Having worked in the executive search field for more than a decade, Ryder Cullison has seen many instances in which the hiring managers botch the process. Those fumbles often start with being fixated on finding the most perfect candidate, he notes on ERE.Net.
"The candidate must have the correct degree, must live within a commutable distance, must have the right niche of skills, must have international experience, must be willing to work for 'x' amount of dollars …" he writes. "If the candidate doesn't have the degree you want but beaucoup experience in the field, then defer to the experience and take advantage of their real-world skills."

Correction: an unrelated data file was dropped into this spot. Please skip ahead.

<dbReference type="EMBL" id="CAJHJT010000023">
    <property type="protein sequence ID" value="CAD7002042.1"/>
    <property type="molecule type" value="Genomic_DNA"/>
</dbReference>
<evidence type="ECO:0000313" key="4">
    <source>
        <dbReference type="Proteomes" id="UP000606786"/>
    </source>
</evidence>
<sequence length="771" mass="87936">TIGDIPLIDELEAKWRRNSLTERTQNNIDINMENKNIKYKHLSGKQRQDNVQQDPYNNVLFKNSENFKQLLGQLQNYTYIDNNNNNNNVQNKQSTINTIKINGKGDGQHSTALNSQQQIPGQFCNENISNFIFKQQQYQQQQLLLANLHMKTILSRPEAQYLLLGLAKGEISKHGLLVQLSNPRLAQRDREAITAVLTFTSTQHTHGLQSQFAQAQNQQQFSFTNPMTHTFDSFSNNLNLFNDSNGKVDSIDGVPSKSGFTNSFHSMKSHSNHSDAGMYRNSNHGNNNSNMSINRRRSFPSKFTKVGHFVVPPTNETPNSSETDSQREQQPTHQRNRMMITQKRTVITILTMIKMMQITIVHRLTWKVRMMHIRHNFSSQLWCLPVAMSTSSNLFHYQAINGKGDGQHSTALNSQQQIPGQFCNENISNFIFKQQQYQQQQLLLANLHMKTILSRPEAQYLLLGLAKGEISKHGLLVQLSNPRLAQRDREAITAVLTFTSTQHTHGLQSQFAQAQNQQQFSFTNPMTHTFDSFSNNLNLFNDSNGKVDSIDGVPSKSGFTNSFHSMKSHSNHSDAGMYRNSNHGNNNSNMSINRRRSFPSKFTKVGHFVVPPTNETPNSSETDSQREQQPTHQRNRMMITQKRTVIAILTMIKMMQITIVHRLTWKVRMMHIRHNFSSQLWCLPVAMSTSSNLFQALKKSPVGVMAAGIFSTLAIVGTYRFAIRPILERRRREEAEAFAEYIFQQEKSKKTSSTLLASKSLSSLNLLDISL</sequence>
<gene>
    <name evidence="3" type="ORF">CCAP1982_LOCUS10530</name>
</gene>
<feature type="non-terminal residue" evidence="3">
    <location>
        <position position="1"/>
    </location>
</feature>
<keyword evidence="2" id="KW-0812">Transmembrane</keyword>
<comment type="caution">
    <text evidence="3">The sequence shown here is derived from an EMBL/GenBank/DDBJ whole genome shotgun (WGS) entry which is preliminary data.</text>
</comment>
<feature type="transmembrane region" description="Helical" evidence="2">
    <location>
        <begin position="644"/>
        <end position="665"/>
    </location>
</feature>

In particular, you may have to yield on salary. Mr. Cullison often finds that hiring managers want all-star candidates for second-string salaries. It won't happen.
Another mistake is to procrastinate. The hiring manager will take four days to review résumés, another week to schedule interviews, and then another two weeks after the first meeting with a candidate to decide if another interview is warranted. "What hiring managers don't realize is that the superstar candidate is also entertaining offers from other companies and their procrastination might lose them their top draft pick," he warns.
Also, don't treat the candidate as someone who desperately needs to work for you, but rather as someone who has other choices. "Tell the candidate why they should want to work for your company, and most importantly why they should want to work for you," he says.